Letters to Shareholders

Last night the seminar looked at Chapter 2 of Glenn Stillar’s Analyzing Everyday Texts in which he lays out a system of discourse analysis based on M.A. K. Halliday’s social semiotics. We actually had a good time.

Last time I taught this book it was pretty much a disaster. This time I did some analysis of my own to figure out why. Stillar’s text is readable at the paragraph level, but because there are lots of terms, and lots of overlap, it is hard to put the whole system together. The subhead styles used by the publisher don’t help much either. I made the students an outline. This helped immensely. And then we worked through lots of examples.

Stillar’s main insight is that texts simultaneously construct worlds, construct relationships between participants in the discourse, and create coherence by referencing things within and without the text. His top-level terms are ideational, interpersonal, textual, and contextual. Context seems to be added on at the end because for most of the chapter he is talking about three terms. Context refers to the world outside the text that activates the functions of the other three terms. Got that? To further confuse things, there are lots of sub-categories and esoteric terms under each main heading.

However, once you start thinking along these lines and looking at texts, new insights abound. We began by looking at a sign posted at Bagam airport in Mynmar. At the top it says “PEOPLE’S DESIRE.” Under that, it reads:

  • Oppose those relying on external elements, acting as stooges, holding negative views.
  • Oppose those trying to jeopardize stability of the State and progress of the nation.
  • Oppose foreign nations interfering in internal affairs of the State.
  • Crush all internal and external destructive elements as the common enemy.

Here’s link to a photograph.

The first category under the ideational function in Stillar’s system is “Process Types and Participant Roles.” We had some discussion about whether the bullet points were intended as commands to the people, or statements addressed to the foreign reader to the effect that “The People’s desire is to oppose . . .” The ambiguity is perhaps by design. It seems to work both ways. The roles of the participants are complex but clear. The writer of the sign claims to speak for the people. The foreigner is a potential disruptive element, and is being warned off.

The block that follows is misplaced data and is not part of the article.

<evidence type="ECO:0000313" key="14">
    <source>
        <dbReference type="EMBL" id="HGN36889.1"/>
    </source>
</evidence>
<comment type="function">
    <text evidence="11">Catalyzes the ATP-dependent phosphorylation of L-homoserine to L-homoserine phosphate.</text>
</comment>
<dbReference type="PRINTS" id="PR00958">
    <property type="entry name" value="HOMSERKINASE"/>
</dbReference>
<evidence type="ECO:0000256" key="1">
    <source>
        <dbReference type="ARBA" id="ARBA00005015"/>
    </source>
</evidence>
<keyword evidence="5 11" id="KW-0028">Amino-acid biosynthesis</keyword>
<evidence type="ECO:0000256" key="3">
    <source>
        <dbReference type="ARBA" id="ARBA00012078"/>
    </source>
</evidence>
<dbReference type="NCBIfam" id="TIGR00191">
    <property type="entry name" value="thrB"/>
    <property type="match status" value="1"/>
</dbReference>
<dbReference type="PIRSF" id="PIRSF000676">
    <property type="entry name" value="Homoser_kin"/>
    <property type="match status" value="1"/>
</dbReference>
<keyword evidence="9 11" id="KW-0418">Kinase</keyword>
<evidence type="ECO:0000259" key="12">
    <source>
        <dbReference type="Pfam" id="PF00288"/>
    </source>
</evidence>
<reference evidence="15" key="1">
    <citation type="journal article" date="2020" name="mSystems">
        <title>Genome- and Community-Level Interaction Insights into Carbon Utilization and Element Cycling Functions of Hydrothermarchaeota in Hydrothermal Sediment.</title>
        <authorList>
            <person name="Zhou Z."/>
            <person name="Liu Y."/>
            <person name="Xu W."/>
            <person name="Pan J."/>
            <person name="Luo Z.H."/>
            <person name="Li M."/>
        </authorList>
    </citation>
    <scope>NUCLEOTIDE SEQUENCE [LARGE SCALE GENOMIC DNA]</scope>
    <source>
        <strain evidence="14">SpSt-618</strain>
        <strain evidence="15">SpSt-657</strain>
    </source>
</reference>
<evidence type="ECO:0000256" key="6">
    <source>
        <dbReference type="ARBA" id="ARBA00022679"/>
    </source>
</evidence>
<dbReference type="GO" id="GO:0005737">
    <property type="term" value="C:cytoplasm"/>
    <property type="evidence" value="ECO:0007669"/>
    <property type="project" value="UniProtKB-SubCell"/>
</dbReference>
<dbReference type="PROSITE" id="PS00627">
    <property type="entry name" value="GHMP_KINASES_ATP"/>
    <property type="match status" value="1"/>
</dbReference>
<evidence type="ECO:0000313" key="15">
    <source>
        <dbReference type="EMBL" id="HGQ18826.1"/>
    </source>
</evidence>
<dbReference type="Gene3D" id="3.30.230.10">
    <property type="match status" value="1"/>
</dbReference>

Further analysis can tell us more about how the sign creates its world and constructs it participants. Our own reaction is interesting and complex. We resist the role constructed for us by the discourse.

We went on to discuss and analyze four other texts. One was a statement from a web site about a university writing test. Although the writer is anonymous, the essence of the message is that the Trustees and the faculty make us give this test and dictate its design, so don’t blame us. The other three were letters to shareholders from Enron in 2000, Berkshire Hathaway in 2000, and Lehman Brothers in 2007.

The Enron letter creates the impression that the company and its leaders are omnipotent, omniscient, and raking in tons of money. They have the skills and connections to overwhelm the competition, no matter what market conditions prevail. This is quite ironic because the company went spectacularly bankrupt only a few months later. The Berkshire Hathaway letter, written by Warren Buffett, is folksy and self-deprecating. He says, “I told you last year that we would get our money’s worth for stepped-up advertising at GEICO in 2000, but I was wrong.” He says they are investing in “such cutting edge industries as brick, carpet, insulation, and paint. Try to contain your enthusiasm.” Berkshire Hathaway is, of course, one of the most successful companies in the history of the world.

The Lehman Brothers letter touts the company’s strength and experience, even in difficult market conditions, its four pillars of strength, and its customer service, but finishes up by noting that the share price went down. In a few months, Lehman would be bankrupt too.

I chose these letters for analysis because the circumstances surrounding them make the rhetorical nature of the discourse more obvious. The letter writers strive to construct a world, in some cases largely imaginary, and situate themselves and their readers in their construct. Stillar helps us see how it is done. And this time around, my students didn’t complain. I think they are getting it.

About guitarsophist

I'm a guitar-playing rhetorician professor.
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